Sydney sketching. Pyrmont NSW 2009

June 30, 2012

Pyrmont Fire Station; B pencil. Worked for an hour under a tree (much beloved of the local dog population as it turned out) in a small park opposite. I’m surprised how historic buildings often have public seating directly opposite them in this suburb. I guess because there is so little left by way of historic architecture that the few items that remain are treasured by the locals. I stopped after an hour, because I wanted to get in another sketch before the Sydney Sketch Club meetup downed tools for lunch.

    

Pyrmont Public School; 2B pencil. About 40 mins’ worth – rather more rushed and lacking proper foundational drawing. The bright white tilework of the bell-tower give it a distinctly Italian feel. This was a comfortable draw given a small piazza directly opposite, the venue for outdoor chess players on Saturdays.

I look forward to returning to Pyrmont to taclke the Post Office (west facing, so needs an afternoon visit); the memorial to the Saunders standstone quarry; the former Sydney Eletric Powerstation building and remnants of 19th century shops. The peninsula is vaster than I imagined, but not surprising, given that it was a quarry.

      

 

 

Pyrmont, named after Bad Pyrmont in Germany following the discovery of a natural spring; inhabited by Eora aborigines who called it ‘Pirrama’; home of the sandstone from which many important Sydney buildings were built; today its long industrial history and population of working class poor (waterfront shiopyards and warehouses, sandstone quarry and later power station for Sydney business district) has been replaced by high-rise residential apartment blocks.

The Fire Station (1906)

In the Federation Free style, it’s an imposing three-storey dark red brick and sandstone corner building, built by Govt Architect, Walter Liberty Vernon.  Note its restrained use of dressed standstone in sills, keystones, quoins, eaves line and tower detailing, with rusticated sandstone dominating the segmental arches of the engine bays and florid art nouveau motifs in the upper level railing. Situated high on Pyrmont ridge, the Fire Station would have been reassuring to the several large businesses which became established in Pyrmont just a few years before.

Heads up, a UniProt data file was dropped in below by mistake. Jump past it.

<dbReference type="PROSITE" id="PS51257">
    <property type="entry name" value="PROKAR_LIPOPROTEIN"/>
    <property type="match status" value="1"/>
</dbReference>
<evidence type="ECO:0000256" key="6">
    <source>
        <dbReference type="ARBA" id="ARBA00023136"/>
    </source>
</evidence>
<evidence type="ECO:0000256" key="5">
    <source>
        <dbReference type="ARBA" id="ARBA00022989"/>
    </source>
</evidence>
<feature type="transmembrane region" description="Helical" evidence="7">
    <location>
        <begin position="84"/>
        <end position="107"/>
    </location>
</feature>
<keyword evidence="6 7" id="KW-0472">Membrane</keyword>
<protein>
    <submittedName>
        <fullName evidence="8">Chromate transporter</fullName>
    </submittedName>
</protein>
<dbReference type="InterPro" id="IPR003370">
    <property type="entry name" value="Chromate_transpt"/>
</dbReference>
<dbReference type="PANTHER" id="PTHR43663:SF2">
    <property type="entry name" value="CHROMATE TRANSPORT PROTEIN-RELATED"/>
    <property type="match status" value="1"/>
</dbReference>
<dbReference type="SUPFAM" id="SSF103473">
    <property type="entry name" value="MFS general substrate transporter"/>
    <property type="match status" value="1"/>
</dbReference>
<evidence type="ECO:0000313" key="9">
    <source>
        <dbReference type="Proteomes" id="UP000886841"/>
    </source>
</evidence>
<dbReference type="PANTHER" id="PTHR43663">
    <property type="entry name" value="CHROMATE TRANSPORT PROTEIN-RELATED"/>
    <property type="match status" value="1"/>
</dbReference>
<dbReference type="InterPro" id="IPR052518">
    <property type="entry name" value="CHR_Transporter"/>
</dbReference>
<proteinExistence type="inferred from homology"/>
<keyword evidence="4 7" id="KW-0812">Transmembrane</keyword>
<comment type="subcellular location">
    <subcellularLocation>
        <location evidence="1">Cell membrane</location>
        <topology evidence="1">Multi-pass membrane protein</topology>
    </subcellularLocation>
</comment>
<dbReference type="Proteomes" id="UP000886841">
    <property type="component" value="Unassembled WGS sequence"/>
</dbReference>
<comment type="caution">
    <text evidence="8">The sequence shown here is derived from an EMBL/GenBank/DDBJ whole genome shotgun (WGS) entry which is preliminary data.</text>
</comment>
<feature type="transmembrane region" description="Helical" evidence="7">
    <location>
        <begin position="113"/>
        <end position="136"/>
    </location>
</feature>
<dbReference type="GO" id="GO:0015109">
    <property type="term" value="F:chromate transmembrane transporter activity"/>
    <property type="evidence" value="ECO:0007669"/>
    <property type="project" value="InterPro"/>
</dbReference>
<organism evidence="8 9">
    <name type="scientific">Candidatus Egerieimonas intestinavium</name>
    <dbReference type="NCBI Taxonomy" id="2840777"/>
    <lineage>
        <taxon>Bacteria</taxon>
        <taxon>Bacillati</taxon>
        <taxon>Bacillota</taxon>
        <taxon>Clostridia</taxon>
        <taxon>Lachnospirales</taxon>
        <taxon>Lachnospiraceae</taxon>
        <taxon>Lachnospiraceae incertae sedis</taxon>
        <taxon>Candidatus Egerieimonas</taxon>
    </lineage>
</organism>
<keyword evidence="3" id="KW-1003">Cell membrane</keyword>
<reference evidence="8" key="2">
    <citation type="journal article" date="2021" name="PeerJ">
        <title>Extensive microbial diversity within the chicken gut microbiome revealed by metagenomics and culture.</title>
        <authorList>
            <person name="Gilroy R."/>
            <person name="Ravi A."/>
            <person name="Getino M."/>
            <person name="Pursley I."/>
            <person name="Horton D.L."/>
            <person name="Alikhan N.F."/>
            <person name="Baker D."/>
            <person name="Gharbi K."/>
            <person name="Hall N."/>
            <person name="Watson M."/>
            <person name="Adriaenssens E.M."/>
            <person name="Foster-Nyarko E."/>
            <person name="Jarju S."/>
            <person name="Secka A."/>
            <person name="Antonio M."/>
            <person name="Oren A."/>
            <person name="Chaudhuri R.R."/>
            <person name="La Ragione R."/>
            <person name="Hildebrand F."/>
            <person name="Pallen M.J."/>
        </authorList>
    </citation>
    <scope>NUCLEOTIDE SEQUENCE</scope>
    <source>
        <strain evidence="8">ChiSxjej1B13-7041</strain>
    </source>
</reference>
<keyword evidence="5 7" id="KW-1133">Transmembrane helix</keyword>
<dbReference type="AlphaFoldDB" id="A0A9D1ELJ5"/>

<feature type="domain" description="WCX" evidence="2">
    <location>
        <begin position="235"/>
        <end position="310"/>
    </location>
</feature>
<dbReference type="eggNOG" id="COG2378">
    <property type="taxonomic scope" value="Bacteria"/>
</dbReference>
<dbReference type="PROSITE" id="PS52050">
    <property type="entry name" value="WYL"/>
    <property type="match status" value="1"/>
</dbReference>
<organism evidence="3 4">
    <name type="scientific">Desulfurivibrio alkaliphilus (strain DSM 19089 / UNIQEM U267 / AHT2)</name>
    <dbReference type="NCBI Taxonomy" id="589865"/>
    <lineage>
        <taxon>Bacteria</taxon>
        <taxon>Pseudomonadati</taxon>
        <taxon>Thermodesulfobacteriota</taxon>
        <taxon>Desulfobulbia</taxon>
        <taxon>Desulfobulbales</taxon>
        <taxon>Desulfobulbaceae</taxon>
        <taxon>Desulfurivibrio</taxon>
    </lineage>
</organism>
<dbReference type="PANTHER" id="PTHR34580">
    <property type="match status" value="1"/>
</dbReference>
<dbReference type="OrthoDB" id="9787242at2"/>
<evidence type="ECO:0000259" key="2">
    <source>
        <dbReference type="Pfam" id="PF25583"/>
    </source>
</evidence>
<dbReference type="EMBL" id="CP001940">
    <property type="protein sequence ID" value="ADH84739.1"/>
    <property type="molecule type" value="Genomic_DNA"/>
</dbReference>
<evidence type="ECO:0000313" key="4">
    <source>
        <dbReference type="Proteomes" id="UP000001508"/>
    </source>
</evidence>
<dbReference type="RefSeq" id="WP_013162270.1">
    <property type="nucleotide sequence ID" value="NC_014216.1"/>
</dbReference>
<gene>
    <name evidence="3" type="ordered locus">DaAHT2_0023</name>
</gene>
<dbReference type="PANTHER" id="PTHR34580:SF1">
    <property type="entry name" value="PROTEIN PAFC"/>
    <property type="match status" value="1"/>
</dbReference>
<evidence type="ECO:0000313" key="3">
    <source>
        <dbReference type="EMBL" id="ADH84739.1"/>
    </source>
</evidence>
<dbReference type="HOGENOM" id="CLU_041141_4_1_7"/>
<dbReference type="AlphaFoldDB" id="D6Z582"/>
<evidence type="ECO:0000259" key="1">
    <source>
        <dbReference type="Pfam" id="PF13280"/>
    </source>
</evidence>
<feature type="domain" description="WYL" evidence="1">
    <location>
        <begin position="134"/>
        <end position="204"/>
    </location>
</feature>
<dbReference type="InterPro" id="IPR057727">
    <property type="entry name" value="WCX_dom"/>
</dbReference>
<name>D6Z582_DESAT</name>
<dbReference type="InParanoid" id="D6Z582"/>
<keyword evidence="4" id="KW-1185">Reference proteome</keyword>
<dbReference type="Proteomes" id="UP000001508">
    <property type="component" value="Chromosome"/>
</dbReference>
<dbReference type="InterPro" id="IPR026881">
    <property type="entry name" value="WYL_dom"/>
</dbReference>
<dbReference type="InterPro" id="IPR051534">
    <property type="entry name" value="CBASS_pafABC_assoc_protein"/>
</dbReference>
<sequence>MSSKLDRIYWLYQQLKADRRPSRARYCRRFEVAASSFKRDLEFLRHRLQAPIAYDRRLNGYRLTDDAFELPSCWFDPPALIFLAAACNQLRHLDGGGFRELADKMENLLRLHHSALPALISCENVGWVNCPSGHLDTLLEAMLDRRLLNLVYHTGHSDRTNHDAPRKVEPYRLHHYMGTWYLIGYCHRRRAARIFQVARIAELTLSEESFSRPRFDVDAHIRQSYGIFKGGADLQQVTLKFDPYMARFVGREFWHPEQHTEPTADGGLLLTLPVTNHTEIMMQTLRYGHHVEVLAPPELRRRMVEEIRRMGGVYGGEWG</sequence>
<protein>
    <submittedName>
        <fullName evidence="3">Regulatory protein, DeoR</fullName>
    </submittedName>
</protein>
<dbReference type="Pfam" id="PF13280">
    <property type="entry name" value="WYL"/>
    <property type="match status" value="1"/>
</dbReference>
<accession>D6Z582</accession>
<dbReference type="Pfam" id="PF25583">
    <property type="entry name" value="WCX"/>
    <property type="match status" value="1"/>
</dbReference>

As  a Fire Station building of the period, it can only be compared with two others – Castlereagh Street and Darlinghurst (the latter designed by Vernon). The snubby-looking finials are identical to those of the Registrar-General’s Building and the large curved bay window of Newtown Post Office was replicated on a smaller scale on the northern façade (the billard room).

For plans and a 1996 sketch by the NSW Fire Department, see http://www.heritage.nsw.gov.au/07_subnav_04_2.cfm?itemid=4690049

 

The Primary School (1891)

Another building on the Register of the National Estate, this was designed by W.E. Kemp and built in 1891, featuring a bell tower, belfry and slate roof. Modern property development directly across the road has incorporated, very sympathetically, a small piazza from which to view this north facade of the building.

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